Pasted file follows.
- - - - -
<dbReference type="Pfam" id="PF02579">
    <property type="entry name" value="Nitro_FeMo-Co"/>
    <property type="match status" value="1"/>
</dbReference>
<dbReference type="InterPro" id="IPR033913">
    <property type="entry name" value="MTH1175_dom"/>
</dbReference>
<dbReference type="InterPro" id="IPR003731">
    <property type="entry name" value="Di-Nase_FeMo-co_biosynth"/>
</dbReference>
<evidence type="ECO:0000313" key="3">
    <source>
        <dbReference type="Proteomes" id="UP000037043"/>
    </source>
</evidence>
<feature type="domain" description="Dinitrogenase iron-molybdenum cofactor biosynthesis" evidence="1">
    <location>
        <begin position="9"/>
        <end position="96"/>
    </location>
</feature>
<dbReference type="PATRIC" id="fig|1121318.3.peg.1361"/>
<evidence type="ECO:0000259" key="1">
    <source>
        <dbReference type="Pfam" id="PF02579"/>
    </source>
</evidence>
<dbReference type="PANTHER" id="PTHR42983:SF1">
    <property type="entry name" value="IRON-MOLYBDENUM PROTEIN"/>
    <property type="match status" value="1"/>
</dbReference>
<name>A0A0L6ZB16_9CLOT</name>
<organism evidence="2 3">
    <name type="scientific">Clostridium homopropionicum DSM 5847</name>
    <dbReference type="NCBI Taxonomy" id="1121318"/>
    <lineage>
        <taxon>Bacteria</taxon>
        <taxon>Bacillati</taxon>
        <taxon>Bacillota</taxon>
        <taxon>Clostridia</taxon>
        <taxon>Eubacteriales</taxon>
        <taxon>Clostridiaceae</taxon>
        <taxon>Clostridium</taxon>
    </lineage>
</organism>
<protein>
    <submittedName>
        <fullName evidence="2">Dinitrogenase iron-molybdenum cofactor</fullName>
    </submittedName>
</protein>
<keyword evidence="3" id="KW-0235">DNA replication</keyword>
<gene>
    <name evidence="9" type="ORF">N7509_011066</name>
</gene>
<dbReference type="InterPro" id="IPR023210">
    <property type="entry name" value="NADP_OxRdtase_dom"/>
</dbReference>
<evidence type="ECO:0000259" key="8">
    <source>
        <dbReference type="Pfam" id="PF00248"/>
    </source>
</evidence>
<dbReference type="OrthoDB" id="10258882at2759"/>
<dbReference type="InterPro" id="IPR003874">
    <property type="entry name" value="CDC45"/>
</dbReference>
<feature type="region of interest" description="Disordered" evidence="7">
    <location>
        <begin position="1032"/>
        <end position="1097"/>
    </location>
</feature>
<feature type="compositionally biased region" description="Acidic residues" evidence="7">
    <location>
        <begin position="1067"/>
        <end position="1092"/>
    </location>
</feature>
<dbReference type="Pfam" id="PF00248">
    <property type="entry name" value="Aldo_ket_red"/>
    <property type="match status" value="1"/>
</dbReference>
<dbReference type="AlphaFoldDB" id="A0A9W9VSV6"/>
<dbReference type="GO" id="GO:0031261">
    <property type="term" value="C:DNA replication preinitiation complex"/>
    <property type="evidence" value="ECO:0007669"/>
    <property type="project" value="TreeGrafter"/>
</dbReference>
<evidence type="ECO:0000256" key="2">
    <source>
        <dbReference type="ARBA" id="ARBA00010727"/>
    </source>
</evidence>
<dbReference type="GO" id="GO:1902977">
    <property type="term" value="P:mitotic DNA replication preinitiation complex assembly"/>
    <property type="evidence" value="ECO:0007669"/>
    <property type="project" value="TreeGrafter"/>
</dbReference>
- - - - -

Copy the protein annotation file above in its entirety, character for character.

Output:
<dbReference type="Pfam" id="PF02579">
    <property type="entry name" value="Nitro_FeMo-Co"/>
    <property type="match status" value="1"/>
</dbReference>
<dbReference type="InterPro" id="IPR033913">
    <property type="entry name" value="MTH1175_dom"/>
</dbReference>
<dbReference type="InterPro" id="IPR003731">
    <property type="entry name" value="Di-Nase_FeMo-co_biosynth"/>
</dbReference>
<evidence type="ECO:0000313" key="3">
    <source>
        <dbReference type="Proteomes" id="UP000037043"/>
    </source>
</evidence>
<feature type="domain" description="Dinitrogenase iron-molybdenum cofactor biosynthesis" evidence="1">
    <location>
        <begin position="9"/>
        <end position="96"/>
    </location>
</feature>
<dbReference type="PATRIC" id="fig|1121318.3.peg.1361"/>
<evidence type="ECO:0000259" key="1">
    <source>
        <dbReference type="Pfam" id="PF02579"/>
    </source>
</evidence>
<dbReference type="PANTHER" id="PTHR42983:SF1">
    <property type="entry name" value="IRON-MOLYBDENUM PROTEIN"/>
    <property type="match status" value="1"/>
</dbReference>
<name>A0A0L6ZB16_9CLOT</name>
<organism evidence="2 3">
    <name type="scientific">Clostridium homopropionicum DSM 5847</name>
    <dbReference type="NCBI Taxonomy" id="1121318"/>
    <lineage>
        <taxon>Bacteria</taxon>
        <taxon>Bacillati</taxon>
        <taxon>Bacillota</taxon>
        <taxon>Clostridia</taxon>
        <taxon>Eubacteriales</taxon>
        <taxon>Clostridiaceae</taxon>
        <taxon>Clostridium</taxon>
    </lineage>
</organism>
<protein>
    <submittedName>
        <fullName evidence="2">Dinitrogenase iron-molybdenum cofactor</fullName>
    </submittedName>
</protein>
<keyword evidence="3" id="KW-0235">DNA replication</keyword>
<gene>
    <name evidence="9" type="ORF">N7509_011066</name>
</gene>
<dbReference type="InterPro" id="IPR023210">
    <property type="entry name" value="NADP_OxRdtase_dom"/>
</dbReference>
<evidence type="ECO:0000259" key="8">
    <source>
        <dbReference type="Pfam" id="PF00248"/>
    </source>
</evidence>
<dbReference type="OrthoDB" id="10258882at2759"/>
<dbReference type="InterPro" id="IPR003874">
    <property type="entry name" value="CDC45"/>
</dbReference>
<feature type="region of interest" description="Disordered" evidence="7">
    <location>
        <begin position="1032"/>
        <end position="1097"/>
    </location>
</feature>
<feature type="compositionally biased region" description="Acidic residues" evidence="7">
    <location>
        <begin position="1067"/>
        <end position="1092"/>
    </location>
</feature>
<dbReference type="Pfam" id="PF00248">
    <property type="entry name" value="Aldo_ket_red"/>
    <property type="match status" value="1"/>
</dbReference>
<dbReference type="AlphaFoldDB" id="A0A9W9VSV6"/>
<dbReference type="GO" id="GO:0031261">
    <property type="term" value="C:DNA replication preinitiation complex"/>
    <property type="evidence" value="ECO:0007669"/>
    <property type="project" value="TreeGrafter"/>
</dbReference>
<evidence type="ECO:0000256" key="2">
    <source>
        <dbReference type="ARBA" id="ARBA00010727"/>
    </source>
</evidence>
<dbReference type="GO" id="GO:1902977">
    <property type="term" value="P:mitotic DNA replication preinitiation complex assembly"/>
    <property type="evidence" value="ECO:0007669"/>
    <property type="project" value="TreeGrafter"/>
</dbReference>